Rocky Start to Buenos Aires Conference

by William Yeatman on November 7, 1998

in Kyoto Negotiations

The global warming conference in Buenos Aires got off to a rocky start. Only 2,000 people reportedly participated in the events first week, a far cry from the 10,000+ that attended the December 1997 conference in Kyoto. The Green non-governmental organization (NGO) lobby appears to be dispirited, and expectations for COP-4 are very low indeed. Early in the conference, China and the Group of 77 underdeveloped countries refused to consider the possibility of voluntarily participating in global carbon suppression efforts under the climate treaty. The Kyoto Protocol probably remains doomed in the US Senate without the Third World consenting to energy use restrictions.

Reminiscent of Kyoto, the Buenos Aires conference is replete with absurd Green symbolism. NGO observers are given a document briefcase full of global warming propaganda. Theres only one problem it is made out of 100 percent recycled cardboard! The case is flimsy enough on a dry day, but on Friday it is raining (because of global warming, perhaps?) and the cardboard will not withstand inclement weather. Such are the sacrifices we must all make for ecology.

On Friday, November 6, the Buenos Aires conference started taking on water, literally. Rainwater leaked into the city Exposition Center, flooding the office facilities of several government and NGO delegations. The delgations of Japan, Canada, and the US were wholly or partially under water. “Were not hit as bad as Japan, but weve had to move all of our computers away from the water,” Acting Assistant Secretary of State Melinda Kimble told Cooler Heads as she scrambled to safety. We always knew the ship of State was adrift, but now we know it is a leaky vessel as well.

The Global Climate Coalition and Edison Electric Institute booths looked like they were struck by a greenhouse hurricane. At first, when it appeared that only the industry coalition was affected, Greenpeace exclaimed that it was “a sign from God.” But their office started getting wet a few minutes later, along with the World Wildlife Funds. All sides are experiencing the perils of government inefficiency in the provision of services, especially in an underdeveloped country.

A fleet of natural gaspowered, eco-buses sits in front of the Exposition Center that is hosting the conference. Good thing they were donated by Mercedes-Benz not many conference-goers are availing themselves of the ecologically correct transportation service. “I have to be somewhere in five minutes,” complained a woman who had just been informed that the eco-shuttles depart every fifteen minutes. She took a taxi, like most folks. One eco-bus was observed leaving the Exposition Center with only one passenger. Thanks, Mercedes-Benz, for reminding us all once again how wasteful eco-transportation really is.

Conference participants were actively herded into a meeting room for an end-of-week wrap up, presented by representatives from WWF, Friends of the Earth, Greenpeace, and Climate Action Network. At the sparsely-attended press conference, a Green activist demanded the creation of “solid frameworks around the flexibility mechanisms.” Multiple oxymoronic phrases like this one are uttered in treaty-speak, often in succession.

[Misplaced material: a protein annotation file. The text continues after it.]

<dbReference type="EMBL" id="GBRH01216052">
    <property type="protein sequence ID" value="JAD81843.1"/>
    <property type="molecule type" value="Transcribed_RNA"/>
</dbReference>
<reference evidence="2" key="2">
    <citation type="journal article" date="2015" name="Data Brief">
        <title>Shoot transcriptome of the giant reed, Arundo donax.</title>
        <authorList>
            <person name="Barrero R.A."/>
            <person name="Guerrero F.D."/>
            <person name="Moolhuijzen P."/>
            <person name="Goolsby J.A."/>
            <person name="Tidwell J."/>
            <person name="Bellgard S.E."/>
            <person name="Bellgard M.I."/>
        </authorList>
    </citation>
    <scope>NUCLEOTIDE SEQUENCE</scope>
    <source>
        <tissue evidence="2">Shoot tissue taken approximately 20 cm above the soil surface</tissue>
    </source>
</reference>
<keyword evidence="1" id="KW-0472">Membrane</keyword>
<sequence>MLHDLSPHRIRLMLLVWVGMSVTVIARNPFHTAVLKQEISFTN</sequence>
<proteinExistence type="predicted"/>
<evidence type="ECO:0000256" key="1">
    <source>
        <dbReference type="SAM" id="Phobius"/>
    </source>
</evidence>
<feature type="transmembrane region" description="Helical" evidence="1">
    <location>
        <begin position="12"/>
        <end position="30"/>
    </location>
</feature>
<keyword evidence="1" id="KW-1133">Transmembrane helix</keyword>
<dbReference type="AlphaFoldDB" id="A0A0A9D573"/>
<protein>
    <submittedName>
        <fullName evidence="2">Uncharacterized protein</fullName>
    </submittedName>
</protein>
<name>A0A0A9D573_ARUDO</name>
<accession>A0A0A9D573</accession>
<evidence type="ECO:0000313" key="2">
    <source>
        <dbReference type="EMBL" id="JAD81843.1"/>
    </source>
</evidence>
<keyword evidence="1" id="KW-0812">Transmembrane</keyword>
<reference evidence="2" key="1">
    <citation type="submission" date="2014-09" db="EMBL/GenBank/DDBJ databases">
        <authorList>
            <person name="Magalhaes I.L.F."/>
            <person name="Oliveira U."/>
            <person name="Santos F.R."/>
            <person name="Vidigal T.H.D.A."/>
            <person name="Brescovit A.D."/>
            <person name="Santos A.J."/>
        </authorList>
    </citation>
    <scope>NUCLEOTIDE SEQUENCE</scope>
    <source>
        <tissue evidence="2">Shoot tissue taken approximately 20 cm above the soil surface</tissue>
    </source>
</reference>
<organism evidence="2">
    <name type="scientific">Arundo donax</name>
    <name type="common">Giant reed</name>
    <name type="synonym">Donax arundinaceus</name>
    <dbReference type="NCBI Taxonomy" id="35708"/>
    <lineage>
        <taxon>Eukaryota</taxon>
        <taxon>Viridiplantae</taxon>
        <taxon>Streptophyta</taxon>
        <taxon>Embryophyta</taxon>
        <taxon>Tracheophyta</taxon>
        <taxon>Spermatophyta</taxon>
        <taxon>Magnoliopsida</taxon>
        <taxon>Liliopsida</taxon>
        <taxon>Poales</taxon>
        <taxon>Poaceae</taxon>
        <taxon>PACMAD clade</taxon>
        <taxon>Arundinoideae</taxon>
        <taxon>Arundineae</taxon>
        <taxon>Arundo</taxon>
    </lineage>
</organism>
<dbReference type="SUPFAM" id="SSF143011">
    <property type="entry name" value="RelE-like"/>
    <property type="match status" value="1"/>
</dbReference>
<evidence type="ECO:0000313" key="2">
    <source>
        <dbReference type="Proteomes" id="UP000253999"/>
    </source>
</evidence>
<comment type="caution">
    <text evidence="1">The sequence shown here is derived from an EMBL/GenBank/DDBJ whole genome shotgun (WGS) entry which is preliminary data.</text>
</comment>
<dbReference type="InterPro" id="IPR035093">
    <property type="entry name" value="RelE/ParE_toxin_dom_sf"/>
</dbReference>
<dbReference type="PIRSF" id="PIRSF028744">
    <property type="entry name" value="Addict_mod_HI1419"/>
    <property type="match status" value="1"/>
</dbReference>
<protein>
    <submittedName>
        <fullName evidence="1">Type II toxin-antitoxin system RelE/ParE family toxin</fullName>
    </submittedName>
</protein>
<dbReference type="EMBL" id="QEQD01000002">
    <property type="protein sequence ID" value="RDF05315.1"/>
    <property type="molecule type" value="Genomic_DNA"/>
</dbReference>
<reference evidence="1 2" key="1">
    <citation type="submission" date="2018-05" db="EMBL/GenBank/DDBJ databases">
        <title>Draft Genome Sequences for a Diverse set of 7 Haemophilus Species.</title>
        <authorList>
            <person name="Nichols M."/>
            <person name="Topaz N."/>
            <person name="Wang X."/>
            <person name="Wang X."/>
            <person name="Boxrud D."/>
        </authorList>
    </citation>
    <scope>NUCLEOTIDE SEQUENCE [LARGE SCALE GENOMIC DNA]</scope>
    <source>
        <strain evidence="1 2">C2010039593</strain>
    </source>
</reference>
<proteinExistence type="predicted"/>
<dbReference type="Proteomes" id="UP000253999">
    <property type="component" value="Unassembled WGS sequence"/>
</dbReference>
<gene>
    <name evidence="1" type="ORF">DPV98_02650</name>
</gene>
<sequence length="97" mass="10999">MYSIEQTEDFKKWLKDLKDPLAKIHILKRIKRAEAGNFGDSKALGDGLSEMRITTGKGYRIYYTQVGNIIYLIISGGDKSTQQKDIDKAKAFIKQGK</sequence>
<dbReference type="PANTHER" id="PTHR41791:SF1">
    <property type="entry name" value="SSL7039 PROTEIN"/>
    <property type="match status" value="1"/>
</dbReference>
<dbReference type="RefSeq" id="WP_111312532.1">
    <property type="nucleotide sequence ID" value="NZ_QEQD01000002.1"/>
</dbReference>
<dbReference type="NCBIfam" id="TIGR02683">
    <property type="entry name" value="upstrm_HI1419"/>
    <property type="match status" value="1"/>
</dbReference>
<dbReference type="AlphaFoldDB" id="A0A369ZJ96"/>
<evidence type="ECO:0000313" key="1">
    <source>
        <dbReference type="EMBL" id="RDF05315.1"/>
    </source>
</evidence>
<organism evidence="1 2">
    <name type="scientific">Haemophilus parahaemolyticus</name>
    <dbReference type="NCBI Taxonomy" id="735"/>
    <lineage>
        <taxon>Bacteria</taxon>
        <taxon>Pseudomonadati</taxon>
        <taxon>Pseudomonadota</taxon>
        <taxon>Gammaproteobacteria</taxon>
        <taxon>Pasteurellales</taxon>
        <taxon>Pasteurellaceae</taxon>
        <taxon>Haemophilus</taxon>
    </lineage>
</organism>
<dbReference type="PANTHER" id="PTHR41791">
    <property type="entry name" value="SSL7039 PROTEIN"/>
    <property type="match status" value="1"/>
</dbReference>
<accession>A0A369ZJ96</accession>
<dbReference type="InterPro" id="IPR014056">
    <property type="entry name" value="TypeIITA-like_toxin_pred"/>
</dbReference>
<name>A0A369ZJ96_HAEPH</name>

If you dont toe the party line, you are not welcome in these halls. The Buenos Aires Journal cancelled a planned interview with atmospheric physicist Dr. Fred Singer, explaining that higher ups had nixed the story. When asked who had ordered the news blackout on Singer, our source denied it was the Argentine government, but admitted it was someone “close to” the government. Only pseudo-science is respected, as when the the Buenos Aires Herald trumpeted WWFs preposterous prediction that global warming will produce an epidemic of dengue fever in Argentina. This despite the fact that the real experts in the field, like Dr. Paul Reiter at the Centers for Disease Control, contend that temperature has abslutely nothing to do with outbreaks of the disease.

At mid-conference, COP-4 has produced nothing in the way of a consensus. Developing countries rejected US overtures to reduce emissions of greenhouse gases, insisting that energy use is deperately needed to overcome poverty. The delegation from China ridiculed US proposals for “voluntary” emissions reduction commitments, noting the contradiction between “voluntary” and “commitment.” Already, work plans are being developed to address virtually all contentious issues at next years conference in either Morocco or Jordan.

In a desperate effort to salvage COP-4, Conference President Maria Julia Alsaguray, Argentinas minister for the environment, is facilitating side negotiations between a handful of developing countries and the U.S. The talks are rumored to include Argentina, Mexico, Chile, and South Korea. These countries are discussing “voluntary commitments” in exchange for generous technology transfers and other aid from the US but only outside the formal treaty framework of the Kyoto Protocol. The big players, China and India, are still firmly opposed to any Third World energy use restrictions being included in the global warming treaty.

The Cooler Heads Coalition, made up of 22 non-profit public policy organizations, is a subgroup of the 4 million member National Consumer Coalition, founded by Consumer Alert. For more information about global warming, contact Jim Sheehan at 312-4061 (Lancaster Hotel) in Buenos Aires or Jonathan Adler or Paul Georgia at 202-331-1010 in Washington, DC

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